If you freeze wages for deficit reduction and let the tax cuts for the rich extend, you have lost the principles of the Democratic party and game over.

Posted by: CubeRulescom | November 30, 2010 4:20 PM | Report abuse

If you let them all expire it won't just be a small difference in your pay check. It will effect the Estate tax (aka the death tax) which will reset to all those estates above one million will be heavily taxed. Now my family, we are a middle class family, but because of the neighborhood my mother has lived in for 33 years is now 'trendy' her house ALONE puts her over that limit. Why should we be taxed at such a level when we don't have the income to support it. Also there are a number of families in our situation, or who due to their incomes now qualify, unjustly, for the AMT tax which is a huge burden.

My question is, I get confused as to the extension time-line, if they extend all of them even for the extremely wealthy, and they are talking about time-lines from 1 to 3 years, would that mean that all of the taxes would be temporarily extended, and this negotiating would have to be repeated, or do you think they will actually be able to permanently extend the tax cuts for those under $200,000/$250,000?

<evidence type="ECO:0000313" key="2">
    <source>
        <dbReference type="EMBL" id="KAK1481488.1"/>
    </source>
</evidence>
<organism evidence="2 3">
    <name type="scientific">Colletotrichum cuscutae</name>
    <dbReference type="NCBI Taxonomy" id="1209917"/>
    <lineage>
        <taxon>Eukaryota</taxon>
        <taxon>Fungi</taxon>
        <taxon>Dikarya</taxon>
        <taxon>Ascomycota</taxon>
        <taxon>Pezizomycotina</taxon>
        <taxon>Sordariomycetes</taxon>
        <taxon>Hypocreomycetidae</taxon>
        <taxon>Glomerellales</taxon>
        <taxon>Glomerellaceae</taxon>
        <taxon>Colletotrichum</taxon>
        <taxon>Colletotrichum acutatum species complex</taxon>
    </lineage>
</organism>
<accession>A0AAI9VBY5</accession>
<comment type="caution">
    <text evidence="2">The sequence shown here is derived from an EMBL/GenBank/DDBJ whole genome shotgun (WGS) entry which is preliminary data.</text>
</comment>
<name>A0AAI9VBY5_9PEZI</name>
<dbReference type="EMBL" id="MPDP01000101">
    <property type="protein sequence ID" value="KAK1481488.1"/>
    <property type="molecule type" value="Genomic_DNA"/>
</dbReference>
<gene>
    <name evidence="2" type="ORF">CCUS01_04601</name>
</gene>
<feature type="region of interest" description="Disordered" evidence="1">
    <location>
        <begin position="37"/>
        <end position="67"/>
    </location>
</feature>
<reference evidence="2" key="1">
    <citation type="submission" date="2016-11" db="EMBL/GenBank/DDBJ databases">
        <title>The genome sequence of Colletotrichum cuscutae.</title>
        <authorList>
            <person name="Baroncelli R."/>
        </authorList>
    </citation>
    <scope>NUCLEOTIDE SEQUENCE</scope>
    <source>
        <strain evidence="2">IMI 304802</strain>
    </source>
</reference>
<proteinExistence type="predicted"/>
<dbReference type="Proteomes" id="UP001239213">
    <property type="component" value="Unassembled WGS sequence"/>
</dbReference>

It seems to me that extension for those under that level is a shared idea for both Dems and Reps.

Posted by: lnw80050 | November 30, 2010 5:03 PM | Report abuse

Maybe Ezra can explain why the Republicans were able to pass the Bush tax cuts under reconciliation with 50% of the vote, while Democrats for some reason either cannot or refuse to do that.

Posted by: urbanlegend | November 30, 2010 5:20 PM | Report abuse

Logic is simple...if both Dems and Reps agree to A
but don't agree to A+B
then only A gets passed because of agreement

Politics is mean-spirited bully stuff:
since both Dems and Reps
fail to agree on A+B
then nothing gets passed and we get chaos

Posted by: Moldy | November 30, 2010 5:26 PM | Report abuse

let all the tax cuts expire, and blame it on the GOP for being stupid.

Posted by: FranknErnest | November 30, 2010 5:39 PM | Report abuse

No need to compromise here. Hold votes on each item and let the chips fall. Of course, the fiscally and economically responsible thing to do would be to return to the tax rates of America's most prosperous years from the end of WWI to 1908, but no one is suggesting that. It makes too much sense.

Posted by: mcstowy | November 30, 2010 5:47 PM | Report abuse

That should be "the end of WWII to 1980." Not bad history, just clumsy.

Posted by: mcstowy | November 30, 2010 5:52 PM | Report abuse

Seems like to me that the Democrats could put forward a bill to make the tax cuts for those making less than 250K permanent, and let the GOP vote against it if they want.

The GOP would have a tough time explaining why the held middle class tax cuts hostage in order to get wealthy tax cuts.

Posted by: Benson | November 30, 2010 6:04 PM | Report abuse